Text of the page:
When the design is registered, these documents will become generally available, even if this happens before six months have passed since the application was submitted.

This applies, for example, to information about the applicant and designer's name and address, as well as the product description.

It is possible to postpone the registration for up to six months from the application date or the priority date, or to specify a specific date within this period.

If registration has not taken place within six months from the application date or the priority date, the application will automatically become generally available.

Information about business secrets can be exempted from the public domain if the applicant requires it. You must notify us of this at the same time as you submit the document.

The extent to which the document can be kept secret is decided according to Section 21, fourth paragraph, of the Design Act.

Trademark application

An application for trademark registration and all documents in the case are generally available already from the day the application is submitted to the NIPO. This means that anyone can see that a trademark has been applied for. This involves reproduction of the trademark itself, information about who is the applicant and what goods or services the trademark has been applied for.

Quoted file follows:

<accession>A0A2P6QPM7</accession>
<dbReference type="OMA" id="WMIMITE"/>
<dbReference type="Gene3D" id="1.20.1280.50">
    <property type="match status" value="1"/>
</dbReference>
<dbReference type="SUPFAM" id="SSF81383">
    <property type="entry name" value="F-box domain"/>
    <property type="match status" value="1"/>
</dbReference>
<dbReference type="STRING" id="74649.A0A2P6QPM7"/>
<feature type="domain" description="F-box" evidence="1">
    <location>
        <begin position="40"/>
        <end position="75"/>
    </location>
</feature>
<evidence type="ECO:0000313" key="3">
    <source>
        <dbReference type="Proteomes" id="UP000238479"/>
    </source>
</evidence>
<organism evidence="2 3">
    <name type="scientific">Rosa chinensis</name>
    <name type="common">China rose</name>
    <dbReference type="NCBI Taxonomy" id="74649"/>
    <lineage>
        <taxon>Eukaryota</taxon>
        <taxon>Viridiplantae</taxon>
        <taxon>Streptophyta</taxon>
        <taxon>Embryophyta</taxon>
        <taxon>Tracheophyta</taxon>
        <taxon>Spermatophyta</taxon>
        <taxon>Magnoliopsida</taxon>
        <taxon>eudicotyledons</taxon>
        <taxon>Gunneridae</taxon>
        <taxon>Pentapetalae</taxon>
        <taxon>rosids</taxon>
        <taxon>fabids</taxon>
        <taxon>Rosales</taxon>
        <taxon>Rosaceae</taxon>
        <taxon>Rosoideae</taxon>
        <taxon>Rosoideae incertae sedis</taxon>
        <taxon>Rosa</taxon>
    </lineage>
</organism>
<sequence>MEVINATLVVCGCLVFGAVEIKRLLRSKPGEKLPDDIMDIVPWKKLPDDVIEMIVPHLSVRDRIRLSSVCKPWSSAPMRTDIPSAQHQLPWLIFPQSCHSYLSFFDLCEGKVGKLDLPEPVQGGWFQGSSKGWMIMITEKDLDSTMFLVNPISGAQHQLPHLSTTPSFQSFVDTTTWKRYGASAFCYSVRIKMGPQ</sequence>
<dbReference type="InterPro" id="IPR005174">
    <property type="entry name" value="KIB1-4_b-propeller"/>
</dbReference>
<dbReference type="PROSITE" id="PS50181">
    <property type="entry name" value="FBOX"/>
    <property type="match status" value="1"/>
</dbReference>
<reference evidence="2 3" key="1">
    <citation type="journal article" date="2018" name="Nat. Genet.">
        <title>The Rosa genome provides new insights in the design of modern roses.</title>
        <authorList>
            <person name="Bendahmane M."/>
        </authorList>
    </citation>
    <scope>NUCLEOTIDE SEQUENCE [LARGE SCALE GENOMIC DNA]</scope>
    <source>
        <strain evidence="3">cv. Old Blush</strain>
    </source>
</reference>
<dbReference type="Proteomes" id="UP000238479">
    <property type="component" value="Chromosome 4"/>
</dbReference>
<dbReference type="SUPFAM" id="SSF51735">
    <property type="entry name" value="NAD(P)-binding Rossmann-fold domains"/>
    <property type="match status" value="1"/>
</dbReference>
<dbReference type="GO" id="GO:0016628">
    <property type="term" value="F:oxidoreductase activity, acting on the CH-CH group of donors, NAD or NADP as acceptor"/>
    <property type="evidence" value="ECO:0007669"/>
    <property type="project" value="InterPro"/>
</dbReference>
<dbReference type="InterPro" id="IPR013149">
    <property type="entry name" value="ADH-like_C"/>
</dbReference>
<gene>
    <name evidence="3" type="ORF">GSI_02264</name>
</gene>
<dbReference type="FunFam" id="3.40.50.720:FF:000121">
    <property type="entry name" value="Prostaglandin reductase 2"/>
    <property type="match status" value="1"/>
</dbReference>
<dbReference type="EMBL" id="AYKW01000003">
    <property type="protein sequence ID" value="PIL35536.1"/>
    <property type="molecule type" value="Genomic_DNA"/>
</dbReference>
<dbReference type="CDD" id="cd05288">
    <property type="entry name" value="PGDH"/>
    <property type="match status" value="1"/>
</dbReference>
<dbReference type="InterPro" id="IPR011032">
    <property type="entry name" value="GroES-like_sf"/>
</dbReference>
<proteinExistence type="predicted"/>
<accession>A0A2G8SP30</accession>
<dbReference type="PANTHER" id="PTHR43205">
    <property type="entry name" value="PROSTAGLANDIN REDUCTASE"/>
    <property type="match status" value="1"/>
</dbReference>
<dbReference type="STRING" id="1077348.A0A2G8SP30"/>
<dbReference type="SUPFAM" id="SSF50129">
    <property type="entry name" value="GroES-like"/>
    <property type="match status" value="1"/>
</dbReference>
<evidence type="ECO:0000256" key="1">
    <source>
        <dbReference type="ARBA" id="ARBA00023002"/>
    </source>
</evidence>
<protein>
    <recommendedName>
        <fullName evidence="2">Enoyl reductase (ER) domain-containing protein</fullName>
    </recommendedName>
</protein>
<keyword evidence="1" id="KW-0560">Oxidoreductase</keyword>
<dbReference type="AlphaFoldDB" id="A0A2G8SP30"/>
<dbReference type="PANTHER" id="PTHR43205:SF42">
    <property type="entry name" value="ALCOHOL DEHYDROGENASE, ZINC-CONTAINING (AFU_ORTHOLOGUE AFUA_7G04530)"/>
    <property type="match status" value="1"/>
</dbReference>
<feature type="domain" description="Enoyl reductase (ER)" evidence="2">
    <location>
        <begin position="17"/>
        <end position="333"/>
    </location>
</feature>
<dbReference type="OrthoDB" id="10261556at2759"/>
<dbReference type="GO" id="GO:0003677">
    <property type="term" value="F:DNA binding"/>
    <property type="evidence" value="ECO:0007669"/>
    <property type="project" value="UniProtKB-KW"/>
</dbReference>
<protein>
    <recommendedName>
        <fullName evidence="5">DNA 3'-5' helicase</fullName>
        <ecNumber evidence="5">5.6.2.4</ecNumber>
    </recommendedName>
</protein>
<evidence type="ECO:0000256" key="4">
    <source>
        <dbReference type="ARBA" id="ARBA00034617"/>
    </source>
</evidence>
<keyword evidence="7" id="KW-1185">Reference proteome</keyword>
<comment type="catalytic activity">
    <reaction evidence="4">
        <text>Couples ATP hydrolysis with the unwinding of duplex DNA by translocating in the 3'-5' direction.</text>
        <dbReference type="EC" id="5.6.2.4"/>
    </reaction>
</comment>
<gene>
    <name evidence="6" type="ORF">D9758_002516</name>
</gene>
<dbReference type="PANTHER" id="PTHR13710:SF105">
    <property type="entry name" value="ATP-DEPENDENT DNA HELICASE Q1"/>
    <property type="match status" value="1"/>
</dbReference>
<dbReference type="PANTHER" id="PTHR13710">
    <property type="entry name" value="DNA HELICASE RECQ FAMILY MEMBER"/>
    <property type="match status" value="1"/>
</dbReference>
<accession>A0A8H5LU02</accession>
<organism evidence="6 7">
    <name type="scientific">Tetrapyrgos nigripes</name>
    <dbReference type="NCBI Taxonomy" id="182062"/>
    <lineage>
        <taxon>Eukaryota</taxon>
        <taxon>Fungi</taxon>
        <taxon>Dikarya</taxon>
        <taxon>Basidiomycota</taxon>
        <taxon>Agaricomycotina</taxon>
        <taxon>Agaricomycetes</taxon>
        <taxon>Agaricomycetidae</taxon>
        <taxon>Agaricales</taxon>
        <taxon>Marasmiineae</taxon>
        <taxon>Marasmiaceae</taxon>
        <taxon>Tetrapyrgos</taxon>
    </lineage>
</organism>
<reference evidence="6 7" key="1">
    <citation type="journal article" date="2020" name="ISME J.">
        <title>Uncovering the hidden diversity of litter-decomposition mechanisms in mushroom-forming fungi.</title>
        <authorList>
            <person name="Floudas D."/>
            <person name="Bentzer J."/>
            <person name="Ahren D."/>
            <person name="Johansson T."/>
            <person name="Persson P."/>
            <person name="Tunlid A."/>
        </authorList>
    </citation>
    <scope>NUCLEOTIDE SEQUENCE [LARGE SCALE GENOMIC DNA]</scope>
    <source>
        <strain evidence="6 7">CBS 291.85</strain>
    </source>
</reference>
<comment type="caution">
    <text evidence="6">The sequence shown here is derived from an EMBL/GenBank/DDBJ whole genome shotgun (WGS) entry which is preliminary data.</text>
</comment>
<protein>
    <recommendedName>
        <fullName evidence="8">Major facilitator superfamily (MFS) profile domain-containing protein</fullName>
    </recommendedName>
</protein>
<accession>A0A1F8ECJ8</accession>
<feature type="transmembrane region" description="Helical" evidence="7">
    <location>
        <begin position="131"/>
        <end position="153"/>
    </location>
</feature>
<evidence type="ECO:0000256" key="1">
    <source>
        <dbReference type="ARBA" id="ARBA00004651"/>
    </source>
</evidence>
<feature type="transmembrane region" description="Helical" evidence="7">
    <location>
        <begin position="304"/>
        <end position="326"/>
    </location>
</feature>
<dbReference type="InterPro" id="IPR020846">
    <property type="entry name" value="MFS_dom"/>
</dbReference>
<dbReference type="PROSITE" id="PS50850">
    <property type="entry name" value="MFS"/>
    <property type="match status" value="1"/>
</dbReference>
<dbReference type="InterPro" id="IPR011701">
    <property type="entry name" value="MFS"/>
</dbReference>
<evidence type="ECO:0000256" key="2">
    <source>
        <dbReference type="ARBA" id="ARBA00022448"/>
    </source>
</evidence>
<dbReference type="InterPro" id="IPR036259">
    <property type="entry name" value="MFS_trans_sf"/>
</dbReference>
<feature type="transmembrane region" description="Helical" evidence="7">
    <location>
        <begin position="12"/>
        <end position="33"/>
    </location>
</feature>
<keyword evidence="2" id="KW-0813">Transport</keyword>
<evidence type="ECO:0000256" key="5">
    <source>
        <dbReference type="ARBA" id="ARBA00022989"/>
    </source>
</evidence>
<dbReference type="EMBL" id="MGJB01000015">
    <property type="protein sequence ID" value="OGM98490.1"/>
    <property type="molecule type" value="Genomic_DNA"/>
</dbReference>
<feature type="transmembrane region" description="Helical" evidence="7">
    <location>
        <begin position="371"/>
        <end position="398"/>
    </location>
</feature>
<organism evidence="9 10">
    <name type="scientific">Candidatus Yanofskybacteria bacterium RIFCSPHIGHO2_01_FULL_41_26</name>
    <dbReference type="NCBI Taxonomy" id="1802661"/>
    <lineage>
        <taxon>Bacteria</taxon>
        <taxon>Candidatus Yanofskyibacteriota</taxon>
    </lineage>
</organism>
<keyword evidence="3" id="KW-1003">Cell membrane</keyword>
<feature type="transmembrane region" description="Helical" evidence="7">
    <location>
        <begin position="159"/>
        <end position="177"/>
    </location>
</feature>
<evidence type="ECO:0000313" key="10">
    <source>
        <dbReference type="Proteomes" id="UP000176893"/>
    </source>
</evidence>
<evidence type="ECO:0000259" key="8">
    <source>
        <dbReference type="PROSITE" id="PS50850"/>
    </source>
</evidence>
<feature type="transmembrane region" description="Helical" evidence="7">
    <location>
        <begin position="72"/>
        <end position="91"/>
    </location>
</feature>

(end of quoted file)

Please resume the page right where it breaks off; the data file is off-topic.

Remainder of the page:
Certain information about business secrets can be exempted from public disclosure according to the rules in the Trade Marks Act § 25 second paragraph.

You must actively ask the NIPO for an exemption

The rule gives the NIPO a discretionary right to take information about trade secrets out of the public domain, but the Norwegian Patent Office has no obligation to do this. You must therefore yourself request that information about business secrets be exempted from public access. The NIPO does not assess this on its own initiative.

Business secrets within the meaning of the law

It is not decisive what you yourself think are business secrets. It is precisely the case that not all information is considered business secrets within the meaning of the law. Information that matters for whether a mark can be registered or for the extent of its protection cannot be exempted from public access. Everyone must be able to familiarize themselves with such information to ensure that a valid right is not infringed. Access to such information may also be necessary in order to assess claims for invalidity or deletion. This means that, in practice, it takes quite a bit for information and documentation in trademark cases to be exempted from public access.

What can't be kept secret?